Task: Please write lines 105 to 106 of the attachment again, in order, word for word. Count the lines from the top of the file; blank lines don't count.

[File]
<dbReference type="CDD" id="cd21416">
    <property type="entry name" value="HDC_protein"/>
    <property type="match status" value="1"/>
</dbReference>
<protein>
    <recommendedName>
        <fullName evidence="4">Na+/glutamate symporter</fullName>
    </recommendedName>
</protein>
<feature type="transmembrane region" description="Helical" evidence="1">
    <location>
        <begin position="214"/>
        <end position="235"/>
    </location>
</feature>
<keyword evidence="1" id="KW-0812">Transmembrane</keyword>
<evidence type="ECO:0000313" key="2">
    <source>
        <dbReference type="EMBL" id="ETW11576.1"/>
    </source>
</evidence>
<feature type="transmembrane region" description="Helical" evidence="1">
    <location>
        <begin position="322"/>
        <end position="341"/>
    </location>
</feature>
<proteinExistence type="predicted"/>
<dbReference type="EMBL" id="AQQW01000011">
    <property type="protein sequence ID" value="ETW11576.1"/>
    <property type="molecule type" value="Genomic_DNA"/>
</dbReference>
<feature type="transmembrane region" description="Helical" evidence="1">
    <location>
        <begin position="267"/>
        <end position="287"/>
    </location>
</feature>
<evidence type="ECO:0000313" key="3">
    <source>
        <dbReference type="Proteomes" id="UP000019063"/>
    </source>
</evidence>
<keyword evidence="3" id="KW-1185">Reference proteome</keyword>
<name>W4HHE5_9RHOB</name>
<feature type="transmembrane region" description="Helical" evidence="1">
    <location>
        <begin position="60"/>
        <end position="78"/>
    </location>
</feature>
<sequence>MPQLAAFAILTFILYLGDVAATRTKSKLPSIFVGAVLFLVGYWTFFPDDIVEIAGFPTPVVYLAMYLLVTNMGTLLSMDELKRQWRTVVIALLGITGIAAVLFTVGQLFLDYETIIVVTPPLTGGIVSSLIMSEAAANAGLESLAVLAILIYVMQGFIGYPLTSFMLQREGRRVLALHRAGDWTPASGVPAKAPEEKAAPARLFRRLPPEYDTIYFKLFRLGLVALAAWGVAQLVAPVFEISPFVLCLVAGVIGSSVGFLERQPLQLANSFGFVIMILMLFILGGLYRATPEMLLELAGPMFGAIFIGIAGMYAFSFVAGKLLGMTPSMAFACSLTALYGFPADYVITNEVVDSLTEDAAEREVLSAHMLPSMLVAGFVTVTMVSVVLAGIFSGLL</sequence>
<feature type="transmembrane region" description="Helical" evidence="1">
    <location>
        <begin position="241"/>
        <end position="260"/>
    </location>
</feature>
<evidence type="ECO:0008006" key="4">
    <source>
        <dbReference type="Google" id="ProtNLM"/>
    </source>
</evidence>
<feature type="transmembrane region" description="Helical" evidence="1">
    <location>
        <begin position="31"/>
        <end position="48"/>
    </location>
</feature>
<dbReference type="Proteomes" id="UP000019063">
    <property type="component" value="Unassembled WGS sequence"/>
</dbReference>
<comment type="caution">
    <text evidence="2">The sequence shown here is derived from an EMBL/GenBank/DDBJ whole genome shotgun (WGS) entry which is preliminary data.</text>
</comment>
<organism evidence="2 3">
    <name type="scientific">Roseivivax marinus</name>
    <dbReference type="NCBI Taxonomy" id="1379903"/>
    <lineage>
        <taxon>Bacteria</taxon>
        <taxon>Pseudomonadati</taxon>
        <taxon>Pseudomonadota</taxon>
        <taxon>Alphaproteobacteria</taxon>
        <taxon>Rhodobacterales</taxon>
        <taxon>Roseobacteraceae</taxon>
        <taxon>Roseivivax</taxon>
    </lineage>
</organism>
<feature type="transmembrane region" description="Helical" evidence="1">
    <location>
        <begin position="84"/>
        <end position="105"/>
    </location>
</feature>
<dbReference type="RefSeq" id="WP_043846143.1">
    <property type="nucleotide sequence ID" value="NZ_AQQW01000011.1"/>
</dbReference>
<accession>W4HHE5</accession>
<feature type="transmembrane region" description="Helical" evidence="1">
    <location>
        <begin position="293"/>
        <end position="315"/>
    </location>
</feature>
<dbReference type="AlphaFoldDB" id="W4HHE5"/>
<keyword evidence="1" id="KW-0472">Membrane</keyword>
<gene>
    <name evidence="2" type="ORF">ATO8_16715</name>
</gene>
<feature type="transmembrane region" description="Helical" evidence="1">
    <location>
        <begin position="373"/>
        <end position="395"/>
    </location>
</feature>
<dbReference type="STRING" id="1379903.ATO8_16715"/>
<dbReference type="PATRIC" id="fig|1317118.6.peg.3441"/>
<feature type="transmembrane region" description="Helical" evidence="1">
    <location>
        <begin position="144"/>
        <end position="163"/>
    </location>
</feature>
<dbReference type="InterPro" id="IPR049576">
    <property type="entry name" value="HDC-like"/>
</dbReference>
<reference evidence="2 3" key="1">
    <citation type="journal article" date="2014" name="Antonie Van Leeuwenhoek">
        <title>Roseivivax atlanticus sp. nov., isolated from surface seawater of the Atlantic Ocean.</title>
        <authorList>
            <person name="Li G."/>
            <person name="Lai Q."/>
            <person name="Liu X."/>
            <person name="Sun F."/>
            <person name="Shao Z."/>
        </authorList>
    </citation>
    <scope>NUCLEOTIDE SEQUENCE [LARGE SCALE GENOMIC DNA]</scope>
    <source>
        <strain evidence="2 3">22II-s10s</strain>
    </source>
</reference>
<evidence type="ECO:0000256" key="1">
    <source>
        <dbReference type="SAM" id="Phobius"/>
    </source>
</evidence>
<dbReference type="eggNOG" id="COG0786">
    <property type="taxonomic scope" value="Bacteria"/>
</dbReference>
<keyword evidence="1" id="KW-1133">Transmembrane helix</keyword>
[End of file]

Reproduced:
<dbReference type="AlphaFoldDB" id="W4HHE5"/>
<keyword evidence="1" id="KW-0472">Membrane</keyword>